Rail worker killed by a train was using 'unsafe' lookout system linked to other deaths
A railway worker was struck and killed by a train travelling at 76mph while using an unsafe system of lookouts linked to two other deaths, a report found. Tyler Byrne, 30, became "distracted" while working on the track and was hit by the passenger train, investigators said today.
He may have not noticed his dangerous position as he showed a colleague how to inspect the line near Surbiton station, south west London, according to the findings released today. Investigators said trains were still running during the planned inspection using single lookouts to spot advancing trains - a system that should have been scrapped but was still being widely used when the accident happened, according to a new report by the Rail Accident Investigation Branch (RAIB).
The South Western Railway train driver, who had 18 years' experience, sounded a warning horn twice as the vehicle approached Mr Byrne, but no one could remember hearing it, the report added. Bosses at the depot where he worked were said to have known about two previous fatalities in Wales but still used the outdated system of unassisted lookouts to spot advancing trains, the RAIB said.
Mr Byrne was walking in a crossover line between two through lines near the station and was one of four track workers involved in inspections at the site at around 11.30am last February 9. The track worker was unaware of his "position relative to the train" and "lost awareness of his position", likely while teaching a junior colleague, the watchdog found.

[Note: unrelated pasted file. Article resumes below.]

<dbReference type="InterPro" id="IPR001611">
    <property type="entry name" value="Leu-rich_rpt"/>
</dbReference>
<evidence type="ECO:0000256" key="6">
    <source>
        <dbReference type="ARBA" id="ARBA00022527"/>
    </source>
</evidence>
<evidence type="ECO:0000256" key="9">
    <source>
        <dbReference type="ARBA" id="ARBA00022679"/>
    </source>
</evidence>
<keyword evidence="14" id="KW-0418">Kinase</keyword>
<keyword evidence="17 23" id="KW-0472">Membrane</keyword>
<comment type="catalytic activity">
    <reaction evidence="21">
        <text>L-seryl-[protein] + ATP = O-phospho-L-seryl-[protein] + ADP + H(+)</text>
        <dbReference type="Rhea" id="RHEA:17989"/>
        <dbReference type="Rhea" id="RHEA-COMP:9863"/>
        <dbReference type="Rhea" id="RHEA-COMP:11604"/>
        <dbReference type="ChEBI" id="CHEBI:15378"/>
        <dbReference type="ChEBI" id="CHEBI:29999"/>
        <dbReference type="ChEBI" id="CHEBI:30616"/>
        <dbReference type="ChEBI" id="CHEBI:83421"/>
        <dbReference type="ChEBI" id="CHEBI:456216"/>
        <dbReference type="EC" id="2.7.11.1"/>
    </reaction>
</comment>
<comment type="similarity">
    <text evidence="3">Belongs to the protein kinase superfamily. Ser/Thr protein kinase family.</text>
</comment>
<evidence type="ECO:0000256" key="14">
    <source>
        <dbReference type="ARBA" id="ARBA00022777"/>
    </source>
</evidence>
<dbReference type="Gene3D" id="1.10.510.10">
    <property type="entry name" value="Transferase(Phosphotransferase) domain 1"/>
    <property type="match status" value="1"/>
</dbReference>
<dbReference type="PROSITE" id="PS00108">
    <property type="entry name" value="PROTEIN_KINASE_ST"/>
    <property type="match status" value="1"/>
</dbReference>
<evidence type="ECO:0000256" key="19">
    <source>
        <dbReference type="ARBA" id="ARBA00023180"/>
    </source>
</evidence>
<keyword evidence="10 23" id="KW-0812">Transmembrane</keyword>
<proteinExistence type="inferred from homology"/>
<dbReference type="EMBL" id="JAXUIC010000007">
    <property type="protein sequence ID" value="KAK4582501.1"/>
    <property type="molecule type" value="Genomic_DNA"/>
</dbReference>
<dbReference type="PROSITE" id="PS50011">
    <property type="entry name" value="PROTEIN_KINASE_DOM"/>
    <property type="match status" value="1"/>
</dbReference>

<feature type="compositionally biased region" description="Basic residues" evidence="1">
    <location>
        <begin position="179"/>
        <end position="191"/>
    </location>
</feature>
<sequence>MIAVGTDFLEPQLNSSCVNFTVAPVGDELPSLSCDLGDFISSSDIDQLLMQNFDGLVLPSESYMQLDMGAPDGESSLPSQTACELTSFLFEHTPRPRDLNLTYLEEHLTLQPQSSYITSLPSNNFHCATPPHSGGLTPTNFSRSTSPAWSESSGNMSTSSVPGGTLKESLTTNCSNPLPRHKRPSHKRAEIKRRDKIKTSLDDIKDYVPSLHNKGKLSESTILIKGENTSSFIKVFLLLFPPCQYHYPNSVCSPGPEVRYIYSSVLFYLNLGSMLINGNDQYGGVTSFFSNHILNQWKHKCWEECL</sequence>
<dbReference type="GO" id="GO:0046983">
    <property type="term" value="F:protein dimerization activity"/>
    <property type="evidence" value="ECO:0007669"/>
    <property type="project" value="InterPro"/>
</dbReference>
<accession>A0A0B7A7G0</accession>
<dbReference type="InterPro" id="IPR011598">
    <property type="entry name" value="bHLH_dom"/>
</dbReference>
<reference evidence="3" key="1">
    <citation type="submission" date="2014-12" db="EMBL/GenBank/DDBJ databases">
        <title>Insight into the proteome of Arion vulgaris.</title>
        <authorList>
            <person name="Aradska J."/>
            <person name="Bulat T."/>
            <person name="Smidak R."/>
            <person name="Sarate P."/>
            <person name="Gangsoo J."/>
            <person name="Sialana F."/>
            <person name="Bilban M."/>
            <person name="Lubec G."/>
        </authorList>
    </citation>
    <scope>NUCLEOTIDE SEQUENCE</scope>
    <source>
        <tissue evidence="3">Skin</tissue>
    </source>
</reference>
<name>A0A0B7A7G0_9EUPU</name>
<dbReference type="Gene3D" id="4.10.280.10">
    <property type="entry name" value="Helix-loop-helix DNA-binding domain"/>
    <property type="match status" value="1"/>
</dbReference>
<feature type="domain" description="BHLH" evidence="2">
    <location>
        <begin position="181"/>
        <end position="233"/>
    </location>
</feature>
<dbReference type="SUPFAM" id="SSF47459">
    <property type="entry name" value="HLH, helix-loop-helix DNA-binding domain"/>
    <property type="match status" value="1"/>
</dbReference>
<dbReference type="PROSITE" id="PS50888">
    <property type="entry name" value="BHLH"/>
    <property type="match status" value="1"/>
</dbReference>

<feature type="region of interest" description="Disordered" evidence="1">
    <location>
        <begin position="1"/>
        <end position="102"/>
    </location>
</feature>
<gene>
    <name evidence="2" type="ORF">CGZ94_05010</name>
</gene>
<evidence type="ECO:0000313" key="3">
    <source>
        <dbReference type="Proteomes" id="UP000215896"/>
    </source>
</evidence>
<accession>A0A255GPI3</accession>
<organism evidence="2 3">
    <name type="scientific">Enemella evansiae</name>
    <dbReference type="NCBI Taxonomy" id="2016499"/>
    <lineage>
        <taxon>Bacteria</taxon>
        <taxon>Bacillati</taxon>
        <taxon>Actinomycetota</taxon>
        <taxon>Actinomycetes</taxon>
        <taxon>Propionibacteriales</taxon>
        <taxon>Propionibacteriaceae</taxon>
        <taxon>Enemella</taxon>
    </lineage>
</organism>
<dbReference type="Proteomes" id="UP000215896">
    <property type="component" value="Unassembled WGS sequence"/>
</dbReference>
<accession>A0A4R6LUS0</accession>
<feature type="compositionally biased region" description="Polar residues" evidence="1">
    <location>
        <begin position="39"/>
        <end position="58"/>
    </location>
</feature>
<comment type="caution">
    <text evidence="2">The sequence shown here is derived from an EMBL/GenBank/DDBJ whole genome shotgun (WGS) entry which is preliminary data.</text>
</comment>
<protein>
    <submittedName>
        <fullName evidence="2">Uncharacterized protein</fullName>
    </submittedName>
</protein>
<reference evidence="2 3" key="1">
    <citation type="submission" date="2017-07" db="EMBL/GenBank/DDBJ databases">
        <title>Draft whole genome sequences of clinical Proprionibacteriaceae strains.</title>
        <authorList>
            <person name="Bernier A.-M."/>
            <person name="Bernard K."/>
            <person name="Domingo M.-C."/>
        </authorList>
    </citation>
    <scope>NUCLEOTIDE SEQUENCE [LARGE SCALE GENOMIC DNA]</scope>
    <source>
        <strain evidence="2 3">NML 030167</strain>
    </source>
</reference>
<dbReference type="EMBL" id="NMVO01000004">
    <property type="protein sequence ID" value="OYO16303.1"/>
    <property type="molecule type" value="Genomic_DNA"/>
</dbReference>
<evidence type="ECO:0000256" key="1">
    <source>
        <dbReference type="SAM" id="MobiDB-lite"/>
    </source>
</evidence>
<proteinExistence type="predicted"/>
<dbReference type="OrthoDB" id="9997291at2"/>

The report published today stated: "He was unaware of his position probably because he had become distracted, either due to teaching an assistant or by undertaking an actual inspection. Once distracted, it is likely his deviation towards the line on which the train was travelling was exacerbated by the layout of the rails at the junction.
"The train driver sounded the train’s warning horn twice during the train’s approach but neither of the other two people working with the controller of site safety recalled hearing it."
Using lookouts was "the least safe type of system of work" that could be implemented when working on track, the RAIB said. But the ongoing use of the tactic had not been challenged in the years before the accident, investigators found.
Network Rail planned to get rid of unassisted lookouts but changes had not yet been implemented, the report added. It read: "The inspection was planned to be completed while trains were running with a safe system of work in place that used unassisted lookouts.
"This was the least safe type of system of work which could be implemented when working on track, but its ongoing use had not been challenged in the years before the accident. Network Rail had a programme in place to eliminate unassisted lookout working but this had not yet led to changes to the safe systems of work at the depot where the controller of site safety worked.